4 Nonsurgical Treatment Options for Trigger Finger

Apr 04, 2024
4 Nonsurgical Treatment Options for Trigger Finger
Trigger finger makes your finger or thumb get stuck in a bent position. It can be painful and limit your hand mobility, but the good news is that you don’t have to live with it — or turn to surgery. Find out how nonsurgical treatment can help.

Trigger finger is a condition that makes the tendons in your finger (or thumb) lock up when bent. It causes pain, stiffness, and difficulty straightening the affected digit — and it’s one of the most common causes of hand disability in the United States.

If you think you might have trigger finger, our team at A+ Athlete Sports Medicine can help. Adam Redlich, MD, and Adam Thompson, DO, specialize in diagnosing and treating hand and finger pain, and we’re ready to get you a personalized treatment plan. Here’s what you need to know about trigger finger, as well as four effective, nonsurgical treatments that can help relieve your pain.

Understanding trigger finger

The tendons in your fingers are surrounded by protective sheaths. These sheaths keep the tendons moving smoothly as you bend your fingers, but they can get irritated, inflamed, or thickened.

When this happens, the tendon can get trapped, making your finger catch or lock in a bent position. Anyone can get trigger finger, and it’s particularly common if your occupation or hobbies require making repetitive gripping motions, or if you have an underlying medical condition like diabetes or rheumatoid arthritis.

Nonsurgical treatment options for trigger finger

Trigger finger can seriously limit your hand function. The pain and limited mobility can disrupt your life and interfere with daily tasks — but the good news is that there are several nonsurgical treatment options available to alleviate symptoms and improve finger mobility.

1. Rest and activity modification

In mild cases, simply resting the affected finger and avoiding activities that exacerbate your symptoms can make a significant difference. We can help you identify the activities you do that involve repetitive gripping or grasping motions, so you can modify them and give your finger a chance to rest.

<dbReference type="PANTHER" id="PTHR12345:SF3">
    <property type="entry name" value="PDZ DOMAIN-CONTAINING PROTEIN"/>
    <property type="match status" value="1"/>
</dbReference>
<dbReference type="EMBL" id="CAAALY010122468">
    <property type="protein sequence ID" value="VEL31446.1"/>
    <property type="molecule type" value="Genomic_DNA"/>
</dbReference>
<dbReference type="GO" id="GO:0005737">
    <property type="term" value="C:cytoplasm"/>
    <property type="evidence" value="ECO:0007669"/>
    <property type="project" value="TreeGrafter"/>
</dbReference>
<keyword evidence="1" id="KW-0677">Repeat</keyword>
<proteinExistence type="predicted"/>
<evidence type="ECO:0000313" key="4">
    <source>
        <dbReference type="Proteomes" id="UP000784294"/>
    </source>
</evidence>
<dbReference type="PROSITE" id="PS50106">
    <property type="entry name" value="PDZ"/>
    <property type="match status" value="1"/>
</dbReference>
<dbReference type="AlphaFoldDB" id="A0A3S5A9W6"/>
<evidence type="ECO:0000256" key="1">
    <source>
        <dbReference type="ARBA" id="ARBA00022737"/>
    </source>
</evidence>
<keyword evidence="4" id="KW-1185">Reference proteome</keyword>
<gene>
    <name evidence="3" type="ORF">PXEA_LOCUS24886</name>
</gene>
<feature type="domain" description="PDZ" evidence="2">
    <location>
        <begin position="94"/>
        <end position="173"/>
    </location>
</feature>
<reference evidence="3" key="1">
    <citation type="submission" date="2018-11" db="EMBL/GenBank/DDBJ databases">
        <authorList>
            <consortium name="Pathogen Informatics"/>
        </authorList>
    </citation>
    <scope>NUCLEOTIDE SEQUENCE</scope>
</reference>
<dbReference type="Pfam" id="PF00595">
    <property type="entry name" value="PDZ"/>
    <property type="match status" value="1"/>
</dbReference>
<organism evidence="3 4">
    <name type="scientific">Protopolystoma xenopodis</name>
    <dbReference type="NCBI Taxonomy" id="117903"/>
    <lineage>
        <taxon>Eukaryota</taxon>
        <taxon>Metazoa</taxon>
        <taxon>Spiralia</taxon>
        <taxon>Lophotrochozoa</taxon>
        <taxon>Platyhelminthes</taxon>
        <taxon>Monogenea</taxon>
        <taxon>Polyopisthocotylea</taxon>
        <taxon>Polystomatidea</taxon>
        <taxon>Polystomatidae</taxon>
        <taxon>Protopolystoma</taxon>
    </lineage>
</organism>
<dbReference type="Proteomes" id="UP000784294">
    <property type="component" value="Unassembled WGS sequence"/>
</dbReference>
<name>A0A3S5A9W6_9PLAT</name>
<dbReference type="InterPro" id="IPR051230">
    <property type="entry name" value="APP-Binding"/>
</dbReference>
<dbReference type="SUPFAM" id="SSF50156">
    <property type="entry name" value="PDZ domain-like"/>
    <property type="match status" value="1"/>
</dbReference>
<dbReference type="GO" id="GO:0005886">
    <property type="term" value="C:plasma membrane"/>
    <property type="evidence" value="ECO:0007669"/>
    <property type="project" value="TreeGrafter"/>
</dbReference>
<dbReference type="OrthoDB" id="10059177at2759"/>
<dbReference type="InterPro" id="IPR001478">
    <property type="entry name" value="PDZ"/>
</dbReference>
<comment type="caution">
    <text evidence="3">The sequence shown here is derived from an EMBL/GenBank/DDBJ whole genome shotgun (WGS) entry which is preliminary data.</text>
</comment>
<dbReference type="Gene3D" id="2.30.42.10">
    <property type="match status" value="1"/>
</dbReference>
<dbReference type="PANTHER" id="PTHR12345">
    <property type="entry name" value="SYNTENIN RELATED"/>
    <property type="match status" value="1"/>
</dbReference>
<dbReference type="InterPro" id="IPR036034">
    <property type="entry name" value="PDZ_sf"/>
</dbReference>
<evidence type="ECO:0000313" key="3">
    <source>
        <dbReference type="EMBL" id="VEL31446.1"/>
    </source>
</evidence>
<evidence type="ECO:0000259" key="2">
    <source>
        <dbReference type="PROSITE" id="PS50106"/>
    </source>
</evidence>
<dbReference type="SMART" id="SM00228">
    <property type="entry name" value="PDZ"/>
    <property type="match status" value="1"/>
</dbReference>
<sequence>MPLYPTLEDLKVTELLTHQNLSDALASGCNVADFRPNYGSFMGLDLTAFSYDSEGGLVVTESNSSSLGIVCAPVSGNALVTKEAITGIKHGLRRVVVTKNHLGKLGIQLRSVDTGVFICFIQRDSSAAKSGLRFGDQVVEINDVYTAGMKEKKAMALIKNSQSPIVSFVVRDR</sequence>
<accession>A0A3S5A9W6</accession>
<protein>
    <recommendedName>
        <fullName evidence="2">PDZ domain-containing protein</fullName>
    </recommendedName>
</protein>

We might also recommend wearing a splint or brace to immobilize your finger for a period of time. Wearing a device like this can help reduce strain on the irritated tendon and promote healing.

2. Physical therapy

Physical therapy is another popular option to treat trigger finger, because it helps improve finger mobility and reduce inflammation. Your therapist develops a specific exercise routine to stretch and strengthen the muscles and tendons in your fingers and hand. For many people with trigger finger, physical therapy complements other nonsurgical treatments.

3. Anti-inflammatory medications

Nonsteroidal anti-inflammatory drugs (NSAIDs), like ibuprofen or naproxen, can help reduce pain and inflammation from trigger finger. These medications work by inhibiting your body's inflammatory response to alleviate swelling and discomfort. Always be sure to use NSAIDs as directed.

4. Corticosteroid injections

In some cases, we might recommend corticosteroid injections. A single injection in the affected tendon can provide relief from pain and stiffness for several months, making it an effective nonsurgical treatment option for moderate to severe trigger finger.

When to consider surgery for trigger finger

Most people with trigger finger find that nonsurgical treatments like the ones above are effective to manage their symptoms. However, surgery may be necessary if your symptoms persist despite conservative measures.

Trigger finger surgery involves releasing the constricted part of the tendon sheath to help the tendon itself glide smoothly again. Recovery from trigger finger surgery is typically quick, with most patients experiencing significant improvement in symptoms shortly after the procedure.

Trigger finger can be painful and frustrating — but treatment can help you regain full hand function. Learn more about your options with a consultation at A+ Athlete Sports Medicine. Schedule online or call one of our offices in Neptune and Robbinsville, New Jersey, today.